B.C. implements new vulnerable-witness policy years after Robert Pickton case

 

 

By Staff The Canadian Press

January 6, 2015

Missing Women's Inquiry Commissioner Wally Oppal pauses as he speaks to reporters after the public inquiry finished more than seven months of hearings in Vancouver, B.C., on Wednesday June 6, 2012.

 

 

 

VANCOUVER Ė The failure of Crown prosecutors to press a drug-addicted woman nearly murdered by Robert Pickton to testify against the serial killer has inspired new policy to support vulnerable witnesses.

B.C.ís criminal justice branch has implemented a series of new regulations that will help victims participate in criminal prosecutions, fulfilling a key recommendation made by the public inquiry looking into Vancouverís missing women.

A 1997 trial against Pickton that may have stopped his killing rampage years earlier was called off when the Crown decided the woman he attacked was unreliable as a witness because she was a heroin addict.

 

The new policy recognizes that for cases involving allegations of serious personal injury, vulnerable victims require ongoing support and their participation in the justice system needs to be encouraged.

Missing women inquiry commissioner Wally Oppal says the new policy is right on, noting a major downfall in the Pickton case was that women distrusted police and that meant authorities sometimes missed crucial information.

Pickton was originally charged with killing 26 women, most of them from Vancouverís impoverished Downtown Eastside, but the remaining charges were stayed when he was convicted of killing six women.

 

 

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Commentary by the Ottawa Mens Centre

 

When it comes to mass murderers, society applies a gender lens.
Take Kala Homolka, Canada's most notorious female "Victim".


 

Why Canada is a Fas.cist Cor.rupt Society

In Ottawa recently a Detective Peter Van Der Zander Fabricated Evidence NOT to
charge a Dentistry Student for attempting to strangle to death the father of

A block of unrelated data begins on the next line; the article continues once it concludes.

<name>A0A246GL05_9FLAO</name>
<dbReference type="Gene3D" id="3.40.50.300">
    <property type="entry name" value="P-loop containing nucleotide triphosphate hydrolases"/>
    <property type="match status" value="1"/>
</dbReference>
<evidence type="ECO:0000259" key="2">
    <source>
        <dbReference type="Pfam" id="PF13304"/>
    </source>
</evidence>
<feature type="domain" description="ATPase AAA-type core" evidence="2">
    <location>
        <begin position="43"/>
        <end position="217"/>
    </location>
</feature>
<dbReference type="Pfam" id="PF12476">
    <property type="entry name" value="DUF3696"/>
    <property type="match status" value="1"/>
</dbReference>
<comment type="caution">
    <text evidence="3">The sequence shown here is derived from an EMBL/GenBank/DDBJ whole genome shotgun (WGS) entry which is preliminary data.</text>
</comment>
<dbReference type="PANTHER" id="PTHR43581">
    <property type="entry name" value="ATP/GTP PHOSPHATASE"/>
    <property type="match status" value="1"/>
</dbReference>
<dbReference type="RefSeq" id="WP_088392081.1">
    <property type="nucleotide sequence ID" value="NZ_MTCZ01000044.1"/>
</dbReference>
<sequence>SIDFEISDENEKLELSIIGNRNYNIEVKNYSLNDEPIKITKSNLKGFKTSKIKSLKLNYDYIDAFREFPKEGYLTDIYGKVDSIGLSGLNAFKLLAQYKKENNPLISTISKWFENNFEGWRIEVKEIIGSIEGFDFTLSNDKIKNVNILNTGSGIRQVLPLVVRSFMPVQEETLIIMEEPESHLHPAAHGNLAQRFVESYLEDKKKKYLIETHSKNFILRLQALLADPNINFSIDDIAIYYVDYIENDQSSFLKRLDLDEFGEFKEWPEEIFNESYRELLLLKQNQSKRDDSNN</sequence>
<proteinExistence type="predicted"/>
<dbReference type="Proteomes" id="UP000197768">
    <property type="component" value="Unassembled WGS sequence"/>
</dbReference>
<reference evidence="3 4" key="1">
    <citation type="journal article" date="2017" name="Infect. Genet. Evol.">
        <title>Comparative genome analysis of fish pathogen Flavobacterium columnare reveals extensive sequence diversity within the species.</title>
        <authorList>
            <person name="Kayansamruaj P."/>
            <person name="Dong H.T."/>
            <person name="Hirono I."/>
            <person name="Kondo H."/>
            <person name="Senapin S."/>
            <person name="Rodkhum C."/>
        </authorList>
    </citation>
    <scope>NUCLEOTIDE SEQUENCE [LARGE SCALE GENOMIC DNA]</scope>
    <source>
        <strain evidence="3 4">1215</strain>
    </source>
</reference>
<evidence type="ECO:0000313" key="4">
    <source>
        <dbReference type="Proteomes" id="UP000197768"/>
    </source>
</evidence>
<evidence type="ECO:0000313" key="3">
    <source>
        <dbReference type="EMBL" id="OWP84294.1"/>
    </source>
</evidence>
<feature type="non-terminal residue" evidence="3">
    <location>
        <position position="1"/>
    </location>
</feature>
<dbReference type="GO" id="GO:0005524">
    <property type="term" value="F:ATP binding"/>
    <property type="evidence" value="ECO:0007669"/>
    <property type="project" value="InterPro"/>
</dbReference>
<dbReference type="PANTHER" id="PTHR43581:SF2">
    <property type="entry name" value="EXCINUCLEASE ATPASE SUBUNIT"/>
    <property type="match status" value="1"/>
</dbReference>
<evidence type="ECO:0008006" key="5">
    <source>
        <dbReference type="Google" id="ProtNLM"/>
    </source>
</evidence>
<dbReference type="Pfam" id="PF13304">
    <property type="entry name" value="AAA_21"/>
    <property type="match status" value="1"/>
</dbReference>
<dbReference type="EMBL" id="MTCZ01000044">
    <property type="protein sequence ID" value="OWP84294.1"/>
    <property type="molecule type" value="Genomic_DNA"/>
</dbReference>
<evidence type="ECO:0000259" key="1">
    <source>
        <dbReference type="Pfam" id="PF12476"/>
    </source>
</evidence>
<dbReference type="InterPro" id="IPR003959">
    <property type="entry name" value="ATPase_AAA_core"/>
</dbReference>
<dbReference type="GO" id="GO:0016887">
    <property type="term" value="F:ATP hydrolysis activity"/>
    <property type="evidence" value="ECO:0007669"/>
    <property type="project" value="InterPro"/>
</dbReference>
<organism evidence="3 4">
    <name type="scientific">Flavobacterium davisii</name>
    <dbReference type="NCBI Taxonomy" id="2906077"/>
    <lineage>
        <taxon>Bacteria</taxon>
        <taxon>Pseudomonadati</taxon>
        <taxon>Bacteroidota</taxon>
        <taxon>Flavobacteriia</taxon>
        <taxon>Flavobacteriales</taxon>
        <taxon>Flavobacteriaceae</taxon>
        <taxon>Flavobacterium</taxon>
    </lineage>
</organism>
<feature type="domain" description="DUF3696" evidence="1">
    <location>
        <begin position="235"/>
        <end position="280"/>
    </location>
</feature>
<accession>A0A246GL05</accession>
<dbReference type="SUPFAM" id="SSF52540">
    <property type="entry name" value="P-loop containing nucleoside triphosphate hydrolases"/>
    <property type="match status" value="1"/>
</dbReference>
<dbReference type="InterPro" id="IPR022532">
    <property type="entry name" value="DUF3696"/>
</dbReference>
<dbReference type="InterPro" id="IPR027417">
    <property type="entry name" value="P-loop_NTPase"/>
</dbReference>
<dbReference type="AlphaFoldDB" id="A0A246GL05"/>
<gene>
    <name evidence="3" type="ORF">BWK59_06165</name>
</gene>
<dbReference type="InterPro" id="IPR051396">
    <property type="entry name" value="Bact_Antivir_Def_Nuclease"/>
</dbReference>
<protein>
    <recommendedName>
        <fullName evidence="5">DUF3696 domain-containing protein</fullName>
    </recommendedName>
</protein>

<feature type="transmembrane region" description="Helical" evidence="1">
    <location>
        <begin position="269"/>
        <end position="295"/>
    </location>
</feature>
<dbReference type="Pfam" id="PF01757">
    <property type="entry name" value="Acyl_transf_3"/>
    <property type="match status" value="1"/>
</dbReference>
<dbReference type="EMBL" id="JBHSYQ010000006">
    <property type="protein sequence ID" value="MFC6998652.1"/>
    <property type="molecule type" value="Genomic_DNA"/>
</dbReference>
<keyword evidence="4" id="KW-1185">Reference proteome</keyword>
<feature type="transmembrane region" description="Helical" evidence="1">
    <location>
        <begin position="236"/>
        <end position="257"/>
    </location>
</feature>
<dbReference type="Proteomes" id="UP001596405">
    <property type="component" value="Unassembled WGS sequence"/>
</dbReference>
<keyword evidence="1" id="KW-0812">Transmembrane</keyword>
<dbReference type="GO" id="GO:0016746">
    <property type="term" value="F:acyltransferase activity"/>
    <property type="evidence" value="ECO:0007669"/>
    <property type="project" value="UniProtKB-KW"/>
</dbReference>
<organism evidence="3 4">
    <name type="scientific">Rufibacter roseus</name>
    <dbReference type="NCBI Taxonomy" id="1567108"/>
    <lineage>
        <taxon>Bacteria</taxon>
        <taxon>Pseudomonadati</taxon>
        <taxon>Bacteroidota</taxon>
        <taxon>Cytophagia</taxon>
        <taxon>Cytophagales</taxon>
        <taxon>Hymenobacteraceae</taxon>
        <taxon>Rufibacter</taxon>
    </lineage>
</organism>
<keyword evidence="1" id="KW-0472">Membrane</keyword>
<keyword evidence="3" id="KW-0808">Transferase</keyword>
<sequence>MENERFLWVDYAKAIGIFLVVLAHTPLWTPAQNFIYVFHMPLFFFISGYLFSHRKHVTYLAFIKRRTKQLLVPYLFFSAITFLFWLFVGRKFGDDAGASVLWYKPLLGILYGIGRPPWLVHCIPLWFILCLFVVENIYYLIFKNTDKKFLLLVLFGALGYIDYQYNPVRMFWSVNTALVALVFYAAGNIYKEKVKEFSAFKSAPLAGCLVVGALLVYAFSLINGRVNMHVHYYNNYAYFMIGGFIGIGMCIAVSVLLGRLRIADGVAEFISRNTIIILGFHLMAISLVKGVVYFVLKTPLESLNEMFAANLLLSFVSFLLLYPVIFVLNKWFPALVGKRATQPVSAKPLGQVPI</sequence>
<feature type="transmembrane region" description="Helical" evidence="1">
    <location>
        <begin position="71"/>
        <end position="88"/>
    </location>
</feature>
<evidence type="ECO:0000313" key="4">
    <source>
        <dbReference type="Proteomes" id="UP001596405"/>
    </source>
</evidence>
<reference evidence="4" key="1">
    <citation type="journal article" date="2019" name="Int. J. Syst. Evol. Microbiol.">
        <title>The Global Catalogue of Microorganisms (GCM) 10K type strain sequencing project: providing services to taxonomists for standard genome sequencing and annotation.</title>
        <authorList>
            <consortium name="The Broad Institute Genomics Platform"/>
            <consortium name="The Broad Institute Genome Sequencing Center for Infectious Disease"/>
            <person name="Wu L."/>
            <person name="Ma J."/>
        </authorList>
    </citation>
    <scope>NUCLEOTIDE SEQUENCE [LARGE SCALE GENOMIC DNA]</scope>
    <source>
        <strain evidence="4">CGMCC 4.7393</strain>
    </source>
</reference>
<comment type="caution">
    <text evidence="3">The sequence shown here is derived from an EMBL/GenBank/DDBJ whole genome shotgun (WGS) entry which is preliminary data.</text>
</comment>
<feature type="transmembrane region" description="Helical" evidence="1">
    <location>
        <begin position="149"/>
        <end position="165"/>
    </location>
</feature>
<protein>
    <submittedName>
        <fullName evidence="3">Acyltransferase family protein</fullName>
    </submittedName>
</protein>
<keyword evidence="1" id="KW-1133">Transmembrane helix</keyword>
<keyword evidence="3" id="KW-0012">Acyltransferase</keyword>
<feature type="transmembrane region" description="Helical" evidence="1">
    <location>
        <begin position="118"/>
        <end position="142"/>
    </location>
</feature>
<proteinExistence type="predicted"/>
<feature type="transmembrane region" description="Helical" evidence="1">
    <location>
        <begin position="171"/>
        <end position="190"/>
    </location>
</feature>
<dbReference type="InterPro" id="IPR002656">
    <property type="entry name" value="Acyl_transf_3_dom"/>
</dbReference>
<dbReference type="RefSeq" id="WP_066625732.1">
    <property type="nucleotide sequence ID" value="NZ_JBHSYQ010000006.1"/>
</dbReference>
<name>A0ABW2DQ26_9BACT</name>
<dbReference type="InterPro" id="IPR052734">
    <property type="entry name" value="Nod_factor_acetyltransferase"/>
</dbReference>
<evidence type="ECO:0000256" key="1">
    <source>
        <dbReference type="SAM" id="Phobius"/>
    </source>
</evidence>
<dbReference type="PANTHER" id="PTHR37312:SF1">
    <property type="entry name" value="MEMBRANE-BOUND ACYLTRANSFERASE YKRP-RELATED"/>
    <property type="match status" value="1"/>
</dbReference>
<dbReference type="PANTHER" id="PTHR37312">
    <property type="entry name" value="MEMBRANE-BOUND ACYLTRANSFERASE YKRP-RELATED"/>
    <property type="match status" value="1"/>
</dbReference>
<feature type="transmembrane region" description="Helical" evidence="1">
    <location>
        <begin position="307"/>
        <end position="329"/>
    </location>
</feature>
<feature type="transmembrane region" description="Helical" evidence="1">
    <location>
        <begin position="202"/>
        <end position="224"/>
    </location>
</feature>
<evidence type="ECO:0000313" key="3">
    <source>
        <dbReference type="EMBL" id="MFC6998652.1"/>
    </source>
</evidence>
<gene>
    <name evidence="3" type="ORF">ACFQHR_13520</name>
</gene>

their children.

The attending officers and a witness noted that the father was bleeding around
the neck with scratch marks around his neck, consistent with an attempt to
strangle. His bruises were rather a spectacular colour of blue and purple with
circles indicating finger pressure.

Detective Van Der Zander also listened to a stereo audio recording of the entire
event that was stopped after the police arrived and taken by the police so it
could not have been "edited".

Van Der Zander Fabicated an Occurrence report that the Female Medical Professional
"denied pulling his hair and attempting to choke him" He expressed a concern
that IF he let her go without charges that "next time" she might kill him with a
knife" so he released her so she could "call police" next time.

He sent her home with a "victim support" person, a free taxi reserved by the
Ottawa Police for women who attempt to strangle the full time fathers of their
children.

The Ottawa Police after two years of failing to comply with a court order for
disclosure finally provided a Video Recording of Van Der Zander's Interview with
the Female Strangler.

That interview shows that Van Der Zander never asked her if she "pulled his hair
and attempted to choke him".

Det. Peter Van Der Zander claimed however that she must have been provoked and
her assault was "a reflex action" however not one of the several claimed
expressions that Van Der Zander Claimed he "heard" on the recording did in fact
exist.

He then kept the father incarcerated for a further 16 hours and AFTER he
released the mother, he finally interviewed the father, failed to photograph any
of his injuries and interrogated him accusing him of being a pedophile without
any such allegation or evidence to justify that terrorism.

The Female "medical professional" was subsequently ordered to do "Anger Management" and she chose to do it with an extreme Feminist organization called "Jewish Family Services" who coincidently do not provide services for male victims of
abuse. Two days AFTER she completed anger management, she assaulted her new male partner with a Strangle Hold to the neck, "with her hands around his neck and
her thumbs intertwined around his neck" saying " My Father was KBG, I know what
I am doing". 


 

O'Canada, makes me want to puke.

Ottawa Mens Centre


 

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